When choosing a bike the more you spend often means better frame materials such as aluminium and carbon composite and improved construction techniques (for lighter weight and smoother performance) and components to help you get more out of your ride.
The amount of gears you have on your bike is determined by how many sprockets you have on the rear cassette multiplied by how many chainrings you have at the front.
A triple chainring with an 8-speed rear cassette will have 24 speeds. Whereas, a more expensive bike with a single ring up front and 11 speed cassette will only have 11 speeds. When choosing a bike more gears aren’t always better as the gear ratios tend to be doubled up with multiple chainrings. A 24 speed bike may only have around 12 usable gear ratios while on an 11 speed bike (with a single ring up front) all the gears are usable.
Fast road cycling demands a wide range of gearing to tackle steep climbs, fast descents and powerful flats. While most road bike in a range tend to have the same range of gears, higher end bikes will have smaller gaps between gears so you can better match your pedalling speed to your speed on the road.
Fitter road cyclists on performance frames will use a closer spread of gears as they are more powerful so can harness the speed that higher gears offer, without the needs for such low gears to get up the hills. Instead of a wide range, they want close ratios between gears to focus on pedalling efficiency.
Off-roading on rugged terrain can make flipping between chainrings difficult, often resulting in a dropped chain. Mountain bikes have a greater range of gears so they can reduce the number of chainrings at the front.
You still get the same easy pedalling low gears as double and triple chainring bike, but may have less of the high gears that you don't need when off-roading. Having just one ring on the front also means that the teeth on the ring can be designed to hold the chain more securely.
While hybrid gears are much the same as those on MTBs there is less worry about dropping chains and more desire for higher gears for rapid tarmac riding. For this reason, you will be more likely to find double and triple chainrings on hybrid bikes and if a single ring is fitted it will have a larger front chainring for higher speeds on the smooth surfaces.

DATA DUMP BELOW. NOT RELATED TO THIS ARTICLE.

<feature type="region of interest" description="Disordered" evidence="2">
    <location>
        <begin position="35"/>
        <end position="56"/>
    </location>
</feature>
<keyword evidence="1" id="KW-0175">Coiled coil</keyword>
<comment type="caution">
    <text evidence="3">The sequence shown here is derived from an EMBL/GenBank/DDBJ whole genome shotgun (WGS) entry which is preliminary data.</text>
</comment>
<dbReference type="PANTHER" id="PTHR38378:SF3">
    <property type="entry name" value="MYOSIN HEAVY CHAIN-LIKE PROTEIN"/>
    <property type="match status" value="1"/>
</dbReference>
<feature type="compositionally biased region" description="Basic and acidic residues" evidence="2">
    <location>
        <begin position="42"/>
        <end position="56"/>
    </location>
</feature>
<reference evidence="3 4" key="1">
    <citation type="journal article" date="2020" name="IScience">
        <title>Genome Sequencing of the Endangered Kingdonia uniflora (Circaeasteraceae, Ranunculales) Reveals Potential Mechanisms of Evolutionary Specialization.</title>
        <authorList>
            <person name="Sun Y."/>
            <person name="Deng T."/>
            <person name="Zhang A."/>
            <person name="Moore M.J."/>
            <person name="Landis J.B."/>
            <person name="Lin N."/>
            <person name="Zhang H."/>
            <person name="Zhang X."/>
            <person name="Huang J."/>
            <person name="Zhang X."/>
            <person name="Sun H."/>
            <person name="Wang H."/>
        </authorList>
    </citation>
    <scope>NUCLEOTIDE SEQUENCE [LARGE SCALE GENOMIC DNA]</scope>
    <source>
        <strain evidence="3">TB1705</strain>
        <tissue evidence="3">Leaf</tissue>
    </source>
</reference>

Many brands offer women's specific bikes that come in smaller frame sizes and size specific components such as women's saddles to help give you the best fit (and comfort) possible.
As the growth in women's cycling continues more bike brands are now offering bikes that have been built from the ground up for female riders.
These bikes come with different riding positions to get the most out of the female anatomy. For more information, read our women's specific frame guide.
Disc brakes are fairly new in the world of cycling. They initially appeared on mountain bikes, but are now increasingly common in all disciplines, even high-end road bikes.
See our range of disc brake specific bikes
Choosing the right bike for you can seem daunting at first. However, by understanding where you want ride and how often, as well as defining your budget you can narrow down your search.
Remember not to choose a bike purely on style alone and use our charts to see what features you can expect at each price point. By following the advice in our guide you'll be armed with the knowledge the make the right purchase for you.